Heroin is among the few drugs that classify as a narcotic in both the medical and legal definitions. It is the most popular opioid drug of abuse and causes physical and cognitive euphoria, sedation, pain relief, and anti-anxiety.
However, it has largely been replaced by other substances in medical use. On the street, heroin is often cut with other substances in an attempt to increase profits. It can be mixed with products that have no effect of their own like powdered milk or with other opioids and other drugs. These drug cocktails often cause an overdose in users that assume the drug is just heroin.
Heroin is usually purchased in powder form, which is white or light brown. It can be injected, smoked, or snorted but it is most commonly melted down and injected. Intravenous injection offers the most intense high but users run the risk of contracting infectious diseases.
High purity heroin can be smoked while still offering a potent high. Needles and spoons are the most common paraphernalia associated with heroin.
Synthetic opioids come in a variety of chemical compounds, levels of potency, and forms. Oxycontin and other prescription pain relievers are commonly used in medical settings and sold in pill form. They cover a wide range when it comes to power. Some are weaker than morphine while others, like fentanyl, are 100 times more powerful.
Fentanyl is becoming more prevalent in the illicit drug market and its power has caused thousands of overdose deaths in the past few years.
Recognizing fentanyl is a difficult task. It comes in powdered form and it’s typically an off-white or yellowish color. It’s often mixed with heroin to trick users into thinking that it is a more powerful, pure, and expensive bag.
Experienced users say they can spot the coloration difference in cocaine mixed with fentanyl but heroin can commonly be found in very similar shades. Fentanyl or fentanyl-mixed heroin is melted and injected with a needle.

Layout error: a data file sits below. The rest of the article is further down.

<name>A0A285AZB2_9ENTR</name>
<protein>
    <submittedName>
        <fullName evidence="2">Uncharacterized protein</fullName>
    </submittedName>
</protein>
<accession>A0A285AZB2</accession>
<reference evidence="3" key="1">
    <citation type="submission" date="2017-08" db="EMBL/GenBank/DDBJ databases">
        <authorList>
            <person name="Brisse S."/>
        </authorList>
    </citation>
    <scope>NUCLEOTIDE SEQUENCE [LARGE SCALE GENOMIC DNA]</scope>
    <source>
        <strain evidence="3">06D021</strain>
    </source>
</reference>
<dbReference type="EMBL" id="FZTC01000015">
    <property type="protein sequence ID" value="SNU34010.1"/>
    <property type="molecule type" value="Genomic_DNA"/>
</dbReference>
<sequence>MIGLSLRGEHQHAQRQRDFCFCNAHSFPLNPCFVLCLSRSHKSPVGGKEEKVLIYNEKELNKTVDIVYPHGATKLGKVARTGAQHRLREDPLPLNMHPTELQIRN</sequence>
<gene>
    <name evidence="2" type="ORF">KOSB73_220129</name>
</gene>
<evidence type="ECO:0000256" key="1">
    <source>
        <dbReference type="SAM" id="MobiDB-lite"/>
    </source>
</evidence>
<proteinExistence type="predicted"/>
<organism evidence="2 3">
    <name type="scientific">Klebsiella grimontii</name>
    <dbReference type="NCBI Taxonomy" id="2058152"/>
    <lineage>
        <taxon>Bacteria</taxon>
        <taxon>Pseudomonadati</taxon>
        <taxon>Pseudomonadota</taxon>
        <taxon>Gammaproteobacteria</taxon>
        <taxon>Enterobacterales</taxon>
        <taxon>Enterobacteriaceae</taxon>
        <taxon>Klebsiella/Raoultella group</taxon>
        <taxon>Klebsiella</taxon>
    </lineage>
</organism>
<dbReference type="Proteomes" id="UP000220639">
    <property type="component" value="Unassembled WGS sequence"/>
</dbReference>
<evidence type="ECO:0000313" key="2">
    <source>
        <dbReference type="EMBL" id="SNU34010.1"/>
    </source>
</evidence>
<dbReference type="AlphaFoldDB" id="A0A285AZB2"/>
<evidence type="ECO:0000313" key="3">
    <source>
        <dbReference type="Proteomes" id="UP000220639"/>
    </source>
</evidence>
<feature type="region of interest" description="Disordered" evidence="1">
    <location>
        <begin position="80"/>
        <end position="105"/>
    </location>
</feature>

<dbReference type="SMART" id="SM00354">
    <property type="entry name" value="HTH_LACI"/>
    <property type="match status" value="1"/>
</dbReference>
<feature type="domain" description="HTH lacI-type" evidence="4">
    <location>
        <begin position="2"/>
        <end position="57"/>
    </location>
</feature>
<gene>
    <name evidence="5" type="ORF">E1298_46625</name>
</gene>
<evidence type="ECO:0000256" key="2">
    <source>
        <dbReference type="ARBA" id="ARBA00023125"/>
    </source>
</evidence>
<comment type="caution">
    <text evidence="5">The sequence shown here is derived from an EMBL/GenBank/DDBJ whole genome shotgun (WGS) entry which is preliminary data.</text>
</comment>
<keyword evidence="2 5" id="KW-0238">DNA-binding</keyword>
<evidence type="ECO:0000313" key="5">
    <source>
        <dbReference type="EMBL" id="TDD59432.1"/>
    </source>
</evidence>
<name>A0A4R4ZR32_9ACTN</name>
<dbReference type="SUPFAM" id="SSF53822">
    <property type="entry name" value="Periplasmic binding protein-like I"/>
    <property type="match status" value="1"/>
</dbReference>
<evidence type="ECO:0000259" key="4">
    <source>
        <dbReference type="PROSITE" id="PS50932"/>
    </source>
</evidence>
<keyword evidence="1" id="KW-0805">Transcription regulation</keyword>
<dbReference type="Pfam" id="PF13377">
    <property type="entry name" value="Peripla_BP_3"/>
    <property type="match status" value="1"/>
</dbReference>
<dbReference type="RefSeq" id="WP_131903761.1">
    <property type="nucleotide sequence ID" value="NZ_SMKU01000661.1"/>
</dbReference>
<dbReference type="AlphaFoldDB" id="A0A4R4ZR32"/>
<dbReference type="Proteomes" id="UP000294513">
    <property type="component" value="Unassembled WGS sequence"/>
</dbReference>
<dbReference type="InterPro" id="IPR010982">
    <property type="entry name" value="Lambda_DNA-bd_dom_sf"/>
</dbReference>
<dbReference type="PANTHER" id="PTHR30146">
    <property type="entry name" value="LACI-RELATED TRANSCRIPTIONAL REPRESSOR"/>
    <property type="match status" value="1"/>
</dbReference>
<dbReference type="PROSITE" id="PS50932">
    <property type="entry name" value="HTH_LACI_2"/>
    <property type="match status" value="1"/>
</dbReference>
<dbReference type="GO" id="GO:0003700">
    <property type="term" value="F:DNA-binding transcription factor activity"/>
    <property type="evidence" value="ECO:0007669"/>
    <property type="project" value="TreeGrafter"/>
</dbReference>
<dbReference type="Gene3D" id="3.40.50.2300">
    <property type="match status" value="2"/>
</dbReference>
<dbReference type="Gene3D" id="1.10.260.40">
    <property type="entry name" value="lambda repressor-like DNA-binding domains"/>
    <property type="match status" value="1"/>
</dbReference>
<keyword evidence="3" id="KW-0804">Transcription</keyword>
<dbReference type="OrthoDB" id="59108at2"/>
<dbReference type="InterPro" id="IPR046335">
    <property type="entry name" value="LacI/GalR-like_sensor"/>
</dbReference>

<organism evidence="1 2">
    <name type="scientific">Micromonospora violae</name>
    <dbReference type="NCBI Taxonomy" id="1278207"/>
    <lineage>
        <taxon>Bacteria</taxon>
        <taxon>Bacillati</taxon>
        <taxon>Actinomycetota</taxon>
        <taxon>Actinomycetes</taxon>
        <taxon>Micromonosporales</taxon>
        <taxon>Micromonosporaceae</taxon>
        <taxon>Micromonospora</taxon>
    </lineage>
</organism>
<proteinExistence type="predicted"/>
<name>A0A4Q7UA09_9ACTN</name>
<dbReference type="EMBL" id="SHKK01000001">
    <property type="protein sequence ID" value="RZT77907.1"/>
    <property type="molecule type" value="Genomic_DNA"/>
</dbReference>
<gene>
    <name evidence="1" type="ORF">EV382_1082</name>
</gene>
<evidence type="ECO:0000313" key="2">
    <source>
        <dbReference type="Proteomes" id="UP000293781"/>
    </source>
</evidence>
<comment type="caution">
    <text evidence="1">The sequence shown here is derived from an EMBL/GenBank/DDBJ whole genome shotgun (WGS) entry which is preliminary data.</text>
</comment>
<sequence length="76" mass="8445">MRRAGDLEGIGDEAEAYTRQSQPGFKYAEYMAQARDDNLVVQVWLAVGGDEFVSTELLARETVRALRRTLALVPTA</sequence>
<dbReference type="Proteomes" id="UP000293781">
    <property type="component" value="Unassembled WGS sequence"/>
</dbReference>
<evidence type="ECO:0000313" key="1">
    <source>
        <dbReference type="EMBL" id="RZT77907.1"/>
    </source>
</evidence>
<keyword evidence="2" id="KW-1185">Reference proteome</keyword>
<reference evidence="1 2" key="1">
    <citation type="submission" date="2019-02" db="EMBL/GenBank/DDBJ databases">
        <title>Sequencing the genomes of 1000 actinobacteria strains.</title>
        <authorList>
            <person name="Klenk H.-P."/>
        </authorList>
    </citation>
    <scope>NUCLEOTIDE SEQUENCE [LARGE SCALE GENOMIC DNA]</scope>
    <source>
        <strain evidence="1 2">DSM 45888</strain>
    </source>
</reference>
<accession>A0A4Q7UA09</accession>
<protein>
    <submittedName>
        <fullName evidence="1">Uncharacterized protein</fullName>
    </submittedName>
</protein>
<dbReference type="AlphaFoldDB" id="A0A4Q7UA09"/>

Users who unknowingly use fentanyl, thinking it is the much weaker heroin, can begin to overdose before they realize something is wrong.
Cocaine is a stimulant drug that is derived from the coca plant, which has a naturally occurring psychoactive compound. In the native cultures of Peru and other South American regions, coca leaves have been chewed for thousands of years for a jolt of energy.
When isolated, cocaine can be extremely potent, causing feelings of euphoria, power, and energy.
As an illicit recreational drug, it’s sold as a white crystalline powder that is finely ground and dry. Compared to heroin, it’s rare to find other contaminants in a batch of cocaine.
However, some batches have been found to contain other substances like lidocaine and levamisole, which can cause medical complications when consumed. Cocaine is typically snorted but it can also be taken orally and intravenously. In some cases, users will rub it into their gums.
Crack is the same chemical as powder cocaine in its free-base form. In this form, it coagulates into a flakey, solid material. It’s easy to make crack out of powder cocaine, using only ammonia, water, and heat. The resulting substance can be burned, which allows users to smoke it. Crack offers a quick, intense high and often causes people to binge, taking several doses in quick succession to keep the feeling of euphoria going. Crack is often associated with pipes that can be homemade or store-bought.
Methamphetamine is a powerful stimulant that is used for medical purposes and as a recreational drug. As a medication, it comes in pill form but pills can be crushed into a fine powder that’s used as an appetite suppressant and an ADHD treatment. As an illicit drug, crystal meth is sold as a substance that resembles small glass shards. It offers a euphoric high but it can cause anxiety, paranoia, and an increase in blood pressure and heart rate. High doses can cause convulsions, heart attack, stroke, and death. Long-term use is associated with psychosis that can take a long time to reverse. Meth is commonly associated with needles and pipes.
If you believe that you or a loved one may be struggling with some form of a substance use disorder, there is help available. Though addiction is a chronic disease that cannot always be cured, it can be effectively treated with evidence-based therapies and personalized addiction treatment.
Active addiction is a hard road for both people suffering from a substance use disorder and their families, but you don’t have to go through it on your own. If you have questions, call anytime.